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Abu Dhabi, UAETuesday 25 September 2018

Credit card issuers use AI to influence what you buy

Growing number of firms using artificial intelligence to predict where a customer will spend their money or market items to customers

In an increasingly digitised world, artificial intelligence used by banks and credit card firms, is trying to get you to buy what they want you to buy. Fabrizio Bensch / Reuters
In an increasingly digitised world, artificial intelligence used by banks and credit card firms, is trying to get you to buy what they want you to buy. Fabrizio Bensch / Reuters

A growing number of credit card companies are using artificial intelligence software to convince customers to use their credit card points in a certain way, be it redeeming their points for travel, dining, shopping or gift cards, with the goal of keeping those customers spending more and loyal to their cards.

Companies have used your past purchases to market you items for years. If you buy a tennis racket from Amazon, soon you'll get ads from Amazon trying to sell you tennis balls.

What credit card companies are doing differently is using other measurements that would typically not be associated with a particular type of consumer behaviour as predictors, according to Reuters. Banks and other credit card companies have some of the most intimate details on an average person's spending; knowing how much a person typically spends a month on particular categories and what merchants they shop at, and in some very limited cases, information on what exactly they purchased, such as a hotel room or airline tickets.

"It used to be 'we saw you shop at Apple, so we are going to send you ads for Apple'. Now, you may not have spent a dollar at Apple previously, but because you spend at other retailers or fit the profile of an Apple customer we can target you," said Jesse Wolfersberger, senior director of decision sciences at Maritz Motivation Solutions, a company that recently partnered with British bank HSBC on its credit card rewards programme.

In the case of Maritz, HSBC sent marketing emails to 75,000 customers using Maritz's algorithms. A portion of customers received an AI-recommended particular category of credit card reward - travel, merchandise, gift cards or cash back - while the rest received standard marketing emails. About 70 per cent of the targeted customers who ended up redeeming their points chose the recommendation generated by the computer, Mr Wolfersberger said.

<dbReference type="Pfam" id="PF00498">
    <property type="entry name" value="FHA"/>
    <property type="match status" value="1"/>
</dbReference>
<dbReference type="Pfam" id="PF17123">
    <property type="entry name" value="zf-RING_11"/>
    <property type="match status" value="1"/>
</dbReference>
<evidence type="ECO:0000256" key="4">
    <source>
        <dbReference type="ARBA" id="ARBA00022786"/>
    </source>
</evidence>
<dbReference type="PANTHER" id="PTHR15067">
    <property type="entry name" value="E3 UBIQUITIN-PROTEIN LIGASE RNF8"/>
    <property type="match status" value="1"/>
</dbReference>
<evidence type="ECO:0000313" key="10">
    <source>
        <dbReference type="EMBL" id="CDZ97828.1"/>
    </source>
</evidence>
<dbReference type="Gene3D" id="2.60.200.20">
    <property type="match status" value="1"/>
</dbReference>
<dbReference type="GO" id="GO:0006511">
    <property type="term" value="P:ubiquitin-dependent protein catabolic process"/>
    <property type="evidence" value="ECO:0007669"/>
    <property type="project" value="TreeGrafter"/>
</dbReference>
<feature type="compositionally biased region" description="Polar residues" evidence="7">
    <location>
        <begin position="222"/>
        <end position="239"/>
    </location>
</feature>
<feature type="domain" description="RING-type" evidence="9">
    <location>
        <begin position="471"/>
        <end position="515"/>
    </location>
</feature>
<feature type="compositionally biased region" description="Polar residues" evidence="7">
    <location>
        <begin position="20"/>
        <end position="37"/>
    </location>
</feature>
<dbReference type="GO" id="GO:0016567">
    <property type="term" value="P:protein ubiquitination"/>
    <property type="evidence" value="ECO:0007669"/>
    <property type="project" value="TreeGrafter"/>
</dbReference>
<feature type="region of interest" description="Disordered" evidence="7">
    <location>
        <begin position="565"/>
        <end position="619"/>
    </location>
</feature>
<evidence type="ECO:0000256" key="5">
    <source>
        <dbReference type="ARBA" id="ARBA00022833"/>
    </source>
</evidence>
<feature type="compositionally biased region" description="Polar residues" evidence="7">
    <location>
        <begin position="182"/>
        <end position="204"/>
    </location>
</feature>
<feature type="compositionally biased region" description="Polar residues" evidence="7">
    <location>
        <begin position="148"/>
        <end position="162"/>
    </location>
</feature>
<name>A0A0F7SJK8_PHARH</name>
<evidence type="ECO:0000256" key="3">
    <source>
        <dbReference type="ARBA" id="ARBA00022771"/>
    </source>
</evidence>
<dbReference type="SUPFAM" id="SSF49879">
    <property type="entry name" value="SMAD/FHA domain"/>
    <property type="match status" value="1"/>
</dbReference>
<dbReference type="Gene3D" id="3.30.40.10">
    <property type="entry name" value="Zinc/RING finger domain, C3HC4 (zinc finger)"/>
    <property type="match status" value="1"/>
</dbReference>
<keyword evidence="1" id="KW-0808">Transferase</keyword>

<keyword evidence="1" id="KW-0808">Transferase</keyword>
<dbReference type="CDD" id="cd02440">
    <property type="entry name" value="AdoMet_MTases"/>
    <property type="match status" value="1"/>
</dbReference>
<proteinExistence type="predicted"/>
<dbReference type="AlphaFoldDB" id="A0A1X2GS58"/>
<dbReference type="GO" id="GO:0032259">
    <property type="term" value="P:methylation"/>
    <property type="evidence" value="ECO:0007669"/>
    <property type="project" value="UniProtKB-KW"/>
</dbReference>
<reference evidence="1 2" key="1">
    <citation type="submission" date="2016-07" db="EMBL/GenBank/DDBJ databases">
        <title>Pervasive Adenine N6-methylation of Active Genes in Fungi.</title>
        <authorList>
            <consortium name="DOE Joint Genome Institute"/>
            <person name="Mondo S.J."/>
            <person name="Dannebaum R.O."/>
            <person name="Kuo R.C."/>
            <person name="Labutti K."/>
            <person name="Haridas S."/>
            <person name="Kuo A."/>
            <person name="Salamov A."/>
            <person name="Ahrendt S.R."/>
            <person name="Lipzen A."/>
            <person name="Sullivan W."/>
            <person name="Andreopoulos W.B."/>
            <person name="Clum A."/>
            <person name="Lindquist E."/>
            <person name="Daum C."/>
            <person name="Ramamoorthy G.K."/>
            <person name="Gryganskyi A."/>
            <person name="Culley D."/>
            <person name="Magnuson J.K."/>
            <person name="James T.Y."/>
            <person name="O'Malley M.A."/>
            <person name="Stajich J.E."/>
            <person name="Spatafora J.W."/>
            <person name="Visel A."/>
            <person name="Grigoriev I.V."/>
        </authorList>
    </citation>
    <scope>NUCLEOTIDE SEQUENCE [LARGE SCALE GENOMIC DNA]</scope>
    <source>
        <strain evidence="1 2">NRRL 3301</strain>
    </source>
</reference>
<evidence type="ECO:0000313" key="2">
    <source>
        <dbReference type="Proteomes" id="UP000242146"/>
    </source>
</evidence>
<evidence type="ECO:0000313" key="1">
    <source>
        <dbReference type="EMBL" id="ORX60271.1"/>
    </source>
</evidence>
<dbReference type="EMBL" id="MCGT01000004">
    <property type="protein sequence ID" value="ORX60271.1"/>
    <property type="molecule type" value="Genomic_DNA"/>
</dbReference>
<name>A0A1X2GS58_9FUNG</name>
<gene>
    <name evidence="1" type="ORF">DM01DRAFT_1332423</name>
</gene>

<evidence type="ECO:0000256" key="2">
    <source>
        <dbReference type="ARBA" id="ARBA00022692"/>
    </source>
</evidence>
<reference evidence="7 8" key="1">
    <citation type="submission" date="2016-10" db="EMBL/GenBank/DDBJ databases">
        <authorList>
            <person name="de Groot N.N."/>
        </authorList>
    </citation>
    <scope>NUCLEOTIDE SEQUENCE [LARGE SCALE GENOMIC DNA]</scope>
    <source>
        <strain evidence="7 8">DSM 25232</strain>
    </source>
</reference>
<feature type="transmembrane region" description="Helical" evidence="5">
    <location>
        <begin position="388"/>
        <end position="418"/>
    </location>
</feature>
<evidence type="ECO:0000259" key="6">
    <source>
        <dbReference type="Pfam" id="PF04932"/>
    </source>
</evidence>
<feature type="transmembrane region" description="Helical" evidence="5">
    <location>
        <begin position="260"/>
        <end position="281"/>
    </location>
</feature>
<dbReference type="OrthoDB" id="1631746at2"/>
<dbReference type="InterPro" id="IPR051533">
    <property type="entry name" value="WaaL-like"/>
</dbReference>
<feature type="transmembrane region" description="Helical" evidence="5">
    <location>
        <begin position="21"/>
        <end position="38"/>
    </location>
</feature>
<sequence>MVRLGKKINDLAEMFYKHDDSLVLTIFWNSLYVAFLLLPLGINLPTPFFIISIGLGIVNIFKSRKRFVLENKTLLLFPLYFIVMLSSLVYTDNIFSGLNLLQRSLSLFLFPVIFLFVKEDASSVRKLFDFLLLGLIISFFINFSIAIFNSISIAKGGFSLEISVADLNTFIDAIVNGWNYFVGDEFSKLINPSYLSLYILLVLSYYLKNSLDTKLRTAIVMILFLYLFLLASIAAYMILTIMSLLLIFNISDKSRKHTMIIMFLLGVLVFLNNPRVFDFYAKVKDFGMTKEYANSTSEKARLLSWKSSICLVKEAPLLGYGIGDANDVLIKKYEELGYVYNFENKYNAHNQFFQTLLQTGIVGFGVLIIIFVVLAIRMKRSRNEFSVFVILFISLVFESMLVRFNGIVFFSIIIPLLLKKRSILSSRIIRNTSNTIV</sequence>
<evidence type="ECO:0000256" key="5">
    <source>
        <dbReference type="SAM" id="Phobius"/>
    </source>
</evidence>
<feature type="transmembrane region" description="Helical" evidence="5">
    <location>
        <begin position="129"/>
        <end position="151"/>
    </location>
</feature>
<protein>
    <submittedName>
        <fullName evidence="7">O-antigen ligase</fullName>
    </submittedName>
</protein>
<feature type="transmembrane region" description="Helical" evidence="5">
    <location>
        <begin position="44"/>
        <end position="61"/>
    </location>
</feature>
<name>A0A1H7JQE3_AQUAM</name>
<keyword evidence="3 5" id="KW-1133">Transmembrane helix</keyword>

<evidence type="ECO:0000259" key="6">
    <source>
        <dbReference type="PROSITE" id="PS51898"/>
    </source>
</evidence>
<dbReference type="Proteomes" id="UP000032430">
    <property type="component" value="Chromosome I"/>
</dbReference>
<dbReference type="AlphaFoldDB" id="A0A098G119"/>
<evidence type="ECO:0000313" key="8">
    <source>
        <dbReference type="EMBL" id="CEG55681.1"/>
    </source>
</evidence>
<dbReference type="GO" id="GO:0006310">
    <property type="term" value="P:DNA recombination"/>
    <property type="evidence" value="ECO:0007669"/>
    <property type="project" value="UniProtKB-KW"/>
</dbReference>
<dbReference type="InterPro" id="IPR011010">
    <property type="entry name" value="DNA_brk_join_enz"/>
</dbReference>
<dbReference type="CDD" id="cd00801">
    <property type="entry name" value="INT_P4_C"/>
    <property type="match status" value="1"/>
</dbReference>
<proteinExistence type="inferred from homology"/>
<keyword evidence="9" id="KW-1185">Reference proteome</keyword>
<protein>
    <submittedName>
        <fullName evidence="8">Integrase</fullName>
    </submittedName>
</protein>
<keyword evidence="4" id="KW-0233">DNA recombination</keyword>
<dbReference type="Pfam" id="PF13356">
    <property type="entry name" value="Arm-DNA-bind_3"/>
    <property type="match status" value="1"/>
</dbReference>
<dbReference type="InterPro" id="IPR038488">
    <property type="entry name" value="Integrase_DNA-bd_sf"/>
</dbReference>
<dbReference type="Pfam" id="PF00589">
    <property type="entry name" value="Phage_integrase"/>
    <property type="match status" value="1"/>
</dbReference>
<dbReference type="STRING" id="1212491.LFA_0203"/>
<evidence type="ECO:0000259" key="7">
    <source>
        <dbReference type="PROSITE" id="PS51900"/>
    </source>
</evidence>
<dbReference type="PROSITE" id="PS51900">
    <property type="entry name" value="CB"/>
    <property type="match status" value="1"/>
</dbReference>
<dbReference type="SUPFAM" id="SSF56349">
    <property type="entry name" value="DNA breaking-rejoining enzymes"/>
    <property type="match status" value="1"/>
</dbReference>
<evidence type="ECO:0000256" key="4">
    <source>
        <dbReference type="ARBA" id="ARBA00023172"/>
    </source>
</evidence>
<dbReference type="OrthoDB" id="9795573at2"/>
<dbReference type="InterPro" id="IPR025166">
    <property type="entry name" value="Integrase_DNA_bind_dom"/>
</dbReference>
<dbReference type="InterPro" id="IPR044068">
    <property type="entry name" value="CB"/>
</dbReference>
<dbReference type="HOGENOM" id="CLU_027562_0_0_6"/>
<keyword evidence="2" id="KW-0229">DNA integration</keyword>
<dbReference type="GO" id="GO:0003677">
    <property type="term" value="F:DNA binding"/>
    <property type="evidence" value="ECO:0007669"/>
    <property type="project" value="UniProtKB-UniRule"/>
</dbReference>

"What we see is when people are more engaged with a rewards programme they tend to spend more," said Marcos Meneguzzi, head of cards at HSBC.

Other credit card companies have been using big data, or AI to predict where a customer will spend their money or market items to customers for a few years. American Express has a programme known as Amex Offers, which could be a coupon or additional reward points when a customer spends money at a particular merchant. Which American Express customer gets targeted for a particular offer depends on their spending behaviour, a company spokeswoman said.

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Customers can use this to their advantage as well. The more money you spent in a particular category of merchant, the more offers you're likely to get.

By creating programmes that get customers to spend money on the card, or use their reward points, the credit card companies keep customers more closely tied to the company's card and less likely to switch to a new one. Also it's in the company's best interest to get the customer to redeem points as cheaply as possible, so marketing that encourages a customer to use their points in a particular way could be beneficial to the company as well.

Right now companies are only able to adjust and market opportunities for customers to redeem their points in broad categories. Mr Wolfersberger expects credit card companies, using AI, will be able to market specific gift cards to customers or even specific products. It also could be possible for credit card companies to tweak their entire reward programmes based on changes in spending behaviour as well.

Meanwhile, at the high-end of the consumer scale, Robo-adviser start-ups are turning their attention to a different - and much wealthier - customer.

Betterment, the largest start-up in the automated financial advisory market, is adding a tool for some clients to adjust investment allocations in more granular ways. The service is limited to those with at least $100,000 under management by Betterment, says Bloomberg.

The product follows similar moves by two other robo-adviser start-ups in recent months. Ellevest, a women-focused investment platform founded by Wall Street veteran Sallie Krawcheck, introduced a private wealth management service late last year for clients willing to put in more than $1 million. Last month, Wealthfront added a tool to minimise investment risk for customers with $100,000 or more.

Services geared toward wealthy clients typically carry larger fees, which is appealing to a young company in search of profits. But there are doubts about whether high-net-worth individuals would be willing to move their assets to robots at an untested firm. This type of customer will “always demand face-to-face advice”, according to a report from analysts at Citigroup in 2016.

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